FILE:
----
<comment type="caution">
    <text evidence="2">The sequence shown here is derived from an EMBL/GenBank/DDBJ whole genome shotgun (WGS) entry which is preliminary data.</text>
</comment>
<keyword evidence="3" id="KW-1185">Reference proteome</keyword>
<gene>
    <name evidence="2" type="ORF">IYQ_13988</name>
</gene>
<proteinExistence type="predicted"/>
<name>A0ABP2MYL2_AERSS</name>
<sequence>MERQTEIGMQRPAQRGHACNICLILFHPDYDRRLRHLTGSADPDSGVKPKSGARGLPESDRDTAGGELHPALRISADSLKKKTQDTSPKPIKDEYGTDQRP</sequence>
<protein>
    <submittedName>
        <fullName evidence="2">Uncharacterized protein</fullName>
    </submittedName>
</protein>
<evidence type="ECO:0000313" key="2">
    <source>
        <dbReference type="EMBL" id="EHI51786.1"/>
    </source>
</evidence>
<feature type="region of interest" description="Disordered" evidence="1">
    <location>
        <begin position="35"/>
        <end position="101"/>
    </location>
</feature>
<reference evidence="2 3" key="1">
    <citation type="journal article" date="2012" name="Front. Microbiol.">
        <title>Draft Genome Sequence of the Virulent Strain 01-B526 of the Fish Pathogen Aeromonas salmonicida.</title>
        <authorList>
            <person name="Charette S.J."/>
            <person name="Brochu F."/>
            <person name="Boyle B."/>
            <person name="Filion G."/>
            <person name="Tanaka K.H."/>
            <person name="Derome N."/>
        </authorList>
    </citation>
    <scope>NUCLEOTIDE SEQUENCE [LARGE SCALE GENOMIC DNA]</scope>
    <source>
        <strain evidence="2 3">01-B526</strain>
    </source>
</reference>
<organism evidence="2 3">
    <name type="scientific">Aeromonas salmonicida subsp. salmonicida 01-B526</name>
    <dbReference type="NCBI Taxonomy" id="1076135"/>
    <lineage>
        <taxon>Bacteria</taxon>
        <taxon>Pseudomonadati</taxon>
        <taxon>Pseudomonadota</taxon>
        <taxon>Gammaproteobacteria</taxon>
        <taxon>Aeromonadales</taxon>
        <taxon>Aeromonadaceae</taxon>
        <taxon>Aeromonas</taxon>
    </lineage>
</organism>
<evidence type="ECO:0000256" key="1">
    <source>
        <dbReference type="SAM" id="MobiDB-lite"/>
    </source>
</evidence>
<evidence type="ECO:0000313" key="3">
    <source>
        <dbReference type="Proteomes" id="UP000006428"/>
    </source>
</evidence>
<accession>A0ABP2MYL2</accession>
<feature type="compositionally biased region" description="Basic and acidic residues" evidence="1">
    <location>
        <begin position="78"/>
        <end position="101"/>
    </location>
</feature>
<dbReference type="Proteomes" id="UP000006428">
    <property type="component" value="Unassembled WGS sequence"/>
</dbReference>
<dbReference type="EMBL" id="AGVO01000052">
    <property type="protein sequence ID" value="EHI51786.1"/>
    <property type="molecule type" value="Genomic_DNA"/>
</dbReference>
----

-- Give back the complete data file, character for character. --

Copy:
<comment type="caution">
    <text evidence="2">The sequence shown here is derived from an EMBL/GenBank/DDBJ whole genome shotgun (WGS) entry which is preliminary data.</text>
</comment>
<keyword evidence="3" id="KW-1185">Reference proteome</keyword>
<gene>
    <name evidence="2" type="ORF">IYQ_13988</name>
</gene>
<proteinExistence type="predicted"/>
<name>A0ABP2MYL2_AERSS</name>
<sequence>MERQTEIGMQRPAQRGHACNICLILFHPDYDRRLRHLTGSADPDSGVKPKSGARGLPESDRDTAGGELHPALRISADSLKKKTQDTSPKPIKDEYGTDQRP</sequence>
<protein>
    <submittedName>
        <fullName evidence="2">Uncharacterized protein</fullName>
    </submittedName>
</protein>
<evidence type="ECO:0000313" key="2">
    <source>
        <dbReference type="EMBL" id="EHI51786.1"/>
    </source>
</evidence>
<feature type="region of interest" description="Disordered" evidence="1">
    <location>
        <begin position="35"/>
        <end position="101"/>
    </location>
</feature>
<reference evidence="2 3" key="1">
    <citation type="journal article" date="2012" name="Front. Microbiol.">
        <title>Draft Genome Sequence of the Virulent Strain 01-B526 of the Fish Pathogen Aeromonas salmonicida.</title>
        <authorList>
            <person name="Charette S.J."/>
            <person name="Brochu F."/>
            <person name="Boyle B."/>
            <person name="Filion G."/>
            <person name="Tanaka K.H."/>
            <person name="Derome N."/>
        </authorList>
    </citation>
    <scope>NUCLEOTIDE SEQUENCE [LARGE SCALE GENOMIC DNA]</scope>
    <source>
        <strain evidence="2 3">01-B526</strain>
    </source>
</reference>
<organism evidence="2 3">
    <name type="scientific">Aeromonas salmonicida subsp. salmonicida 01-B526</name>
    <dbReference type="NCBI Taxonomy" id="1076135"/>
    <lineage>
        <taxon>Bacteria</taxon>
        <taxon>Pseudomonadati</taxon>
        <taxon>Pseudomonadota</taxon>
        <taxon>Gammaproteobacteria</taxon>
        <taxon>Aeromonadales</taxon>
        <taxon>Aeromonadaceae</taxon>
        <taxon>Aeromonas</taxon>
    </lineage>
</organism>
<evidence type="ECO:0000256" key="1">
    <source>
        <dbReference type="SAM" id="MobiDB-lite"/>
    </source>
</evidence>
<evidence type="ECO:0000313" key="3">
    <source>
        <dbReference type="Proteomes" id="UP000006428"/>
    </source>
</evidence>
<accession>A0ABP2MYL2</accession>
<feature type="compositionally biased region" description="Basic and acidic residues" evidence="1">
    <location>
        <begin position="78"/>
        <end position="101"/>
    </location>
</feature>
<dbReference type="Proteomes" id="UP000006428">
    <property type="component" value="Unassembled WGS sequence"/>
</dbReference>
<dbReference type="EMBL" id="AGVO01000052">
    <property type="protein sequence ID" value="EHI51786.1"/>
    <property type="molecule type" value="Genomic_DNA"/>
</dbReference>